The Audit Bureau of Circulations recently conducted a survey of print publications—newspapers, magazines and b-to-b titles—to learn how their mobile initiatives are progressing. Publishers’ growing mobile know-how, increasing confidence in mobile strategies, maturing product offerings and anticipation for future revenue streams is evident in the results.

  • Eighty-five percent of survey respondents said they currently have mobile content for smartphones, e-readers or tablet computers, up from 76 percent last year. Newspapers (88%) were most likely to have mobile initiatives in place, followed closely by consumer magazines (83%) and business publications (79%). Publishers cite development and maintenance costs as the primary reason they did not have a mobile presence.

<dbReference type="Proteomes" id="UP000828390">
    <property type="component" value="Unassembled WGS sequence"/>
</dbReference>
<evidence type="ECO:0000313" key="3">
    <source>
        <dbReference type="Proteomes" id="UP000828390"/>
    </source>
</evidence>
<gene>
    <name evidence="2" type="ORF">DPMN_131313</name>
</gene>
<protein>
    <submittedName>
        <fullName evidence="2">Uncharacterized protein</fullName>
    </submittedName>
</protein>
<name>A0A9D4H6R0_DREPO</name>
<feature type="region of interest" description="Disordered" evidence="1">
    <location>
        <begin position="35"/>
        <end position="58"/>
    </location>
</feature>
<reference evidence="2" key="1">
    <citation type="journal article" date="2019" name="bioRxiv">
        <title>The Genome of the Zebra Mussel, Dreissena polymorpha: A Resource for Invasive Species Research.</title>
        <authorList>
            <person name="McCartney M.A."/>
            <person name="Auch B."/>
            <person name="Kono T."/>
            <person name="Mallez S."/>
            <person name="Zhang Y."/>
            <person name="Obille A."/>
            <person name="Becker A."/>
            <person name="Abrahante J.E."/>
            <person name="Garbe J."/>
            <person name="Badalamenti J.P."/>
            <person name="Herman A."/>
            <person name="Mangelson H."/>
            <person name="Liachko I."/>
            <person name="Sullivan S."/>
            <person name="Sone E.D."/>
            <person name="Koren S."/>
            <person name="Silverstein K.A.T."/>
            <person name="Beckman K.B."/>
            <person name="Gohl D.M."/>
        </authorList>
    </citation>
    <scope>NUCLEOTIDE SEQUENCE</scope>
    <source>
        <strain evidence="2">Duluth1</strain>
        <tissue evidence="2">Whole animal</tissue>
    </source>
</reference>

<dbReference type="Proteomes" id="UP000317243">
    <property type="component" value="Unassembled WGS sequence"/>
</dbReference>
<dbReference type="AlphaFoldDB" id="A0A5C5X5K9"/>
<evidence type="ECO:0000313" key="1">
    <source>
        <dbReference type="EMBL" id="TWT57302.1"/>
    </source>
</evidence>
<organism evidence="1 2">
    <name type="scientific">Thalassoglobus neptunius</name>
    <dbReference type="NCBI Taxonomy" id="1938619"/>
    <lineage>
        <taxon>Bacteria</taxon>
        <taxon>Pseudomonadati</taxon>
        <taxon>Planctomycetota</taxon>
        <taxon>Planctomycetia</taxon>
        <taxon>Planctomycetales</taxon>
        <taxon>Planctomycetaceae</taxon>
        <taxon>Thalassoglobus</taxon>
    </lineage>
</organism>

• Publishers are gaining confidence in their mobile strategies. Fifty-nine percent of publishers now say their company has a strategy for capitalizing on mobile platforms.
  • Many publishers believe that e-readers and tablets will be the biggest boon to their business. Seventy-three percent said readers are most likely to read  their content on e-readers or tablets compared to 60 percent who said the same thing about smartphones. In Canada, the gap was even wider. Fifty-seven percent said e-readers and tablets had the brightest future compared to just 34 percent for smartphones.
  • Publishers in the U.S. and Canada are investing in optimized mobile websites. Eighty-one percent of U.S. publishers and 65 percent of Canadian publishers said this was an important part of their strategic plan. Respondents said mobile websites often account for up to 15 percent of their overall website impressions.